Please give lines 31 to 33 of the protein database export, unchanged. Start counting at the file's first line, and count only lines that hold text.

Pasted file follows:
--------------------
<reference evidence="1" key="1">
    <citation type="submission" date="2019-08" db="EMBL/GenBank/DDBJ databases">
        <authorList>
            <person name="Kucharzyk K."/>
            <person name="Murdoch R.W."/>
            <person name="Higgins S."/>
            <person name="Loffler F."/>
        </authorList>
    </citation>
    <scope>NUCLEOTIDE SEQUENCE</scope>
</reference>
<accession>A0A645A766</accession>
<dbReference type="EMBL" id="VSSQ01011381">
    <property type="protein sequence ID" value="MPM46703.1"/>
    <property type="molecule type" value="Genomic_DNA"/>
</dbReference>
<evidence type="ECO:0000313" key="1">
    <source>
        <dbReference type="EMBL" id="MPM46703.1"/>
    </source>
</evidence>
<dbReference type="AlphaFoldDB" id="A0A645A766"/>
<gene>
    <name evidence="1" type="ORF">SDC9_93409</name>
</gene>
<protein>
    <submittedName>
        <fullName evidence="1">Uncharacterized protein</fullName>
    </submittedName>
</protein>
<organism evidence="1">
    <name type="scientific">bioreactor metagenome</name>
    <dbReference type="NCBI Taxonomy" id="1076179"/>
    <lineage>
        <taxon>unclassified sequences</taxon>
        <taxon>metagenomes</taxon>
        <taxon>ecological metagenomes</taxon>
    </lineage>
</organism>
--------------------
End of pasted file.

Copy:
<organism evidence="1">
    <name type="scientific">bioreactor metagenome</name>
    <dbReference type="NCBI Taxonomy" id="1076179"/>